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“Breaking the Pattern” on Matt. 5:38-42 by Michelle Ellis – Nov. 13, 2022

When Jesus says at the beginning of today’s passage, “You have heard it said, an eye for an eye and a tooth for a tooth,” he is referring to law we can find in the Old Testament and in some other ancient near eastern law codes which people refer to as a ‘law according to kind.’ Though it sounds harsh to our ears, this law was actually meant to prevent severe punishment or people taking the law into their own hands. It’s meant to curb the escalating nature of pay-back that is all too easy to take over in the light of injustice. If you caused someone to lose their tooth, for example as in a fist fight, you knocked out someone's tooth, as pay-back you were to lose a tooth as well. Not 10 teeth, not your life. One tooth, the same as what you took from the other person. Eventually, these laws changed so that maybe instead of paying an actual tooth, you were required instead to pay a fine, some dollar amount that represented the cost of the loss of a tooth to the other person. Some of our laws today are also based on this principle. It’s a fair way to work towards justice.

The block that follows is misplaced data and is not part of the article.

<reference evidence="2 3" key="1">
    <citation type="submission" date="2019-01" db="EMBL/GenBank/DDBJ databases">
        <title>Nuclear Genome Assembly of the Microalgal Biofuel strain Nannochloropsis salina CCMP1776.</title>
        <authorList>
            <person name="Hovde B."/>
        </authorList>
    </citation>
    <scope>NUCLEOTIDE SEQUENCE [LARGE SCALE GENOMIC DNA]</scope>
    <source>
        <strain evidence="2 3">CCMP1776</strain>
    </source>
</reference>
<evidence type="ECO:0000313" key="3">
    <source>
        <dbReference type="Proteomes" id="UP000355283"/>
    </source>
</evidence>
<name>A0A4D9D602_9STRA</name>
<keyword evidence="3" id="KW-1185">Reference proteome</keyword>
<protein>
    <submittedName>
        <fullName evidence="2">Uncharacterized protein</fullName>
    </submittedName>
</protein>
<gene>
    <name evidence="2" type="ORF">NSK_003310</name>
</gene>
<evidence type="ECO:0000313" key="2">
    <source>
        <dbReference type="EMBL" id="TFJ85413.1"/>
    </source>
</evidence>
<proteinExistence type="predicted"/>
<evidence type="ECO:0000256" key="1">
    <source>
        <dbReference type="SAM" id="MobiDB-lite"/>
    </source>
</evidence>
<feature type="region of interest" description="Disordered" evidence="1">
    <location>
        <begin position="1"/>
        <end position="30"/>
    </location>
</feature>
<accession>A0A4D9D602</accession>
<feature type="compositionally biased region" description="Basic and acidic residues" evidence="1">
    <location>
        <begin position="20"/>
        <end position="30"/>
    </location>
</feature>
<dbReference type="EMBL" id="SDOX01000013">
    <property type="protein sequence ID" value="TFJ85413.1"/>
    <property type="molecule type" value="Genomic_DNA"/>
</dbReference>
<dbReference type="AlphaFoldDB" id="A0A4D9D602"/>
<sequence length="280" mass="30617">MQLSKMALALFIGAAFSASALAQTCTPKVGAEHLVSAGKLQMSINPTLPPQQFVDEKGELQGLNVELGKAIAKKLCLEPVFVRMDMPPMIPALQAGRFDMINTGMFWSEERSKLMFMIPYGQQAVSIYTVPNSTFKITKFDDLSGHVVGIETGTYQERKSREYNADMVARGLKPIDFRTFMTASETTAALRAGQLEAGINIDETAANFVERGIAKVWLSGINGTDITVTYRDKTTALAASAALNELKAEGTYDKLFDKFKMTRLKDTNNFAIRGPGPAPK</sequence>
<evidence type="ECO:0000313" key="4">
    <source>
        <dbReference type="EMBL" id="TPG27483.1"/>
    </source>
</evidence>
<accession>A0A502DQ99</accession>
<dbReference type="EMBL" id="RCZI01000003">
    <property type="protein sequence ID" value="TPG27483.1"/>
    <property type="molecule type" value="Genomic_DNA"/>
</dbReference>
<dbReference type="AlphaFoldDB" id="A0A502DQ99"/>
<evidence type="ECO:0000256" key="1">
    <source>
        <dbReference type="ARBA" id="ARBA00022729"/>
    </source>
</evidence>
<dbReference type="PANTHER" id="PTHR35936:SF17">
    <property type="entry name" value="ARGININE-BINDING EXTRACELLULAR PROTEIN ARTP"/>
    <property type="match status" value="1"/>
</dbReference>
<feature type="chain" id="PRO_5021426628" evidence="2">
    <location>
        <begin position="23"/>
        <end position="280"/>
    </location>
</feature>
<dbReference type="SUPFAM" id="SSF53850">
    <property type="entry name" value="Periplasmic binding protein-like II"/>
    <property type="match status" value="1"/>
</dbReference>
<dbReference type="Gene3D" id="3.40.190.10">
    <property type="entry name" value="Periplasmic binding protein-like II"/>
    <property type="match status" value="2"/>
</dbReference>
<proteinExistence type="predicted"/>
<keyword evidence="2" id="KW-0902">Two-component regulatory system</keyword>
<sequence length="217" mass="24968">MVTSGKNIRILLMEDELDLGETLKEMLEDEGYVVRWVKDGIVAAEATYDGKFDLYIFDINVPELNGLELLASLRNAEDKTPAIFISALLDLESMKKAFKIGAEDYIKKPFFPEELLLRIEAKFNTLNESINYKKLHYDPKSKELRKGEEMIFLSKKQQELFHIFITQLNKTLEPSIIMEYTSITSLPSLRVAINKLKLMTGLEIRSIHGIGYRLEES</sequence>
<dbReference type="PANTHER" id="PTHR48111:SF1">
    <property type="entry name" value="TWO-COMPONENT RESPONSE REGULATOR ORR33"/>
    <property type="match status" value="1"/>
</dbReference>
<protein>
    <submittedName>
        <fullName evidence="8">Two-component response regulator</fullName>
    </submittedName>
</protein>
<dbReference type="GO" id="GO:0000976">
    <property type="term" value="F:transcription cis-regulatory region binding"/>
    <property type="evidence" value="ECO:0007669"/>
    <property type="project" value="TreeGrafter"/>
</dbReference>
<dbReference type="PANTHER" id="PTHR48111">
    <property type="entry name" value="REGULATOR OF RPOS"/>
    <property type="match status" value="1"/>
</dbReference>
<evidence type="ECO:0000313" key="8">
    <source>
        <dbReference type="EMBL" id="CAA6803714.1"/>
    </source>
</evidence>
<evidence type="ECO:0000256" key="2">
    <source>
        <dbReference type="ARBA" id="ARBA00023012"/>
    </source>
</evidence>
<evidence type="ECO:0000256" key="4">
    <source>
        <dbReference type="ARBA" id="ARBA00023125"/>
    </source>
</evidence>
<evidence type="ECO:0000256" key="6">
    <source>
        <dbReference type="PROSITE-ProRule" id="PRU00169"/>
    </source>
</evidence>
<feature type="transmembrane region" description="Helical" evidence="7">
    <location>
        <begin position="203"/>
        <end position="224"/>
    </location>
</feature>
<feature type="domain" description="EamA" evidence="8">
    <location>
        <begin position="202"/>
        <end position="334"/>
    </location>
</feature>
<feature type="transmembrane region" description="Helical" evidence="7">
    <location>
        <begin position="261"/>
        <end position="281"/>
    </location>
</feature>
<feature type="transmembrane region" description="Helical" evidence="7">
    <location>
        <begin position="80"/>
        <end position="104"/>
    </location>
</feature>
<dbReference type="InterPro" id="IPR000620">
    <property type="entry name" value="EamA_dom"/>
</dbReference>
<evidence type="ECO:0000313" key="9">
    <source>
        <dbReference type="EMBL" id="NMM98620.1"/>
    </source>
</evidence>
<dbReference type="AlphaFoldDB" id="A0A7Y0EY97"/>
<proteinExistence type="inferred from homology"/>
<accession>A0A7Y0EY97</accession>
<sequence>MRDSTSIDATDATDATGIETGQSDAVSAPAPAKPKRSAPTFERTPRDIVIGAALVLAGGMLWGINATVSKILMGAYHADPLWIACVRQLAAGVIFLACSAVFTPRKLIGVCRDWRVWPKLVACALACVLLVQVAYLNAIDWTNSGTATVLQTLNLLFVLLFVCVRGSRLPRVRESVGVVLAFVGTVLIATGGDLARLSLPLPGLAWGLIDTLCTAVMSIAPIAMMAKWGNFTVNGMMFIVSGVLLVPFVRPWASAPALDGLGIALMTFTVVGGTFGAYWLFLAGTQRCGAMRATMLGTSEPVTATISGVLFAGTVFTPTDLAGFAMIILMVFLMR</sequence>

Just like other sections in the Sermon on the Mount, Jesus invites us to see how the call to living in the kingdom of God goes so much deeper and wider than any law or set of rules could capture. He’s not saying this law doesn't have its place, but he’s saying justice is not limited to this type of pay-back justice. In this text, Jesus is inviting us to see that our vision of justice in light of the coming kingdom is so much bigger, so much higher and wider and deeper than ‘law according to kind’, or than a ‘pay-back’ type of justice, or than a ‘you did this to me, so I will do the same to you’ type of justice. Jesus points us to a kind of justice that can actually break the power of violence, and the deeply embedded patterns of escalating conflict.